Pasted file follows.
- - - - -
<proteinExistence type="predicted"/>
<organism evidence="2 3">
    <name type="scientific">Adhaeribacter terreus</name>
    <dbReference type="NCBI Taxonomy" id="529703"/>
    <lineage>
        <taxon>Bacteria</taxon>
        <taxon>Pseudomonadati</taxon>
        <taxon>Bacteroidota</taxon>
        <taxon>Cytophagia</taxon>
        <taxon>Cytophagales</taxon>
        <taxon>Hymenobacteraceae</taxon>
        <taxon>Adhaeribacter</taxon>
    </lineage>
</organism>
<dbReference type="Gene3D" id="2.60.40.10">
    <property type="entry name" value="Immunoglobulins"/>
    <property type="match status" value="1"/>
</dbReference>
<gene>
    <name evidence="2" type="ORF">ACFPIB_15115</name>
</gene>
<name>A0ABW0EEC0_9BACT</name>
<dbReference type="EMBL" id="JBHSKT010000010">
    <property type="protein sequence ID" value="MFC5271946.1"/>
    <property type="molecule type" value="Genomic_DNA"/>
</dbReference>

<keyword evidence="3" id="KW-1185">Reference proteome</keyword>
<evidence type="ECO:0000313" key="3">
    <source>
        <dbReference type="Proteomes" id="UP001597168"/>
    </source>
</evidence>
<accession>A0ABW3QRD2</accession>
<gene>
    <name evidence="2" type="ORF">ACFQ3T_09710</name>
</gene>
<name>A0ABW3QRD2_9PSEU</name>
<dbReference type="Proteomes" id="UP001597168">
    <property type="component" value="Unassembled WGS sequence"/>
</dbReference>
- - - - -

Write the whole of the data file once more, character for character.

<proteinExistence type="predicted"/>
<organism evidence="2 3">
    <name type="scientific">Adhaeribacter terreus</name>
    <dbReference type="NCBI Taxonomy" id="529703"/>
    <lineage>
        <taxon>Bacteria</taxon>
        <taxon>Pseudomonadati</taxon>
        <taxon>Bacteroidota</taxon>
        <taxon>Cytophagia</taxon>
        <taxon>Cytophagales</taxon>
        <taxon>Hymenobacteraceae</taxon>
        <taxon>Adhaeribacter</taxon>
    </lineage>
</organism>
<dbReference type="Gene3D" id="2.60.40.10">
    <property type="entry name" value="Immunoglobulins"/>
    <property type="match status" value="1"/>
</dbReference>
<gene>
    <name evidence="2" type="ORF">ACFPIB_15115</name>
</gene>
<name>A0ABW0EEC0_9BACT</name>
<dbReference type="EMBL" id="JBHSKT010000010">
    <property type="protein sequence ID" value="MFC5271946.1"/>
    <property type="molecule type" value="Genomic_DNA"/>
</dbReference>

<keyword evidence="3" id="KW-1185">Reference proteome</keyword>
<evidence type="ECO:0000313" key="3">
    <source>
        <dbReference type="Proteomes" id="UP001597168"/>
    </source>
</evidence>
<accession>A0ABW3QRD2</accession>
<gene>
    <name evidence="2" type="ORF">ACFQ3T_09710</name>
</gene>
<name>A0ABW3QRD2_9PSEU</name>
<dbReference type="Proteomes" id="UP001597168">
    <property type="component" value="Unassembled WGS sequence"/>
</dbReference>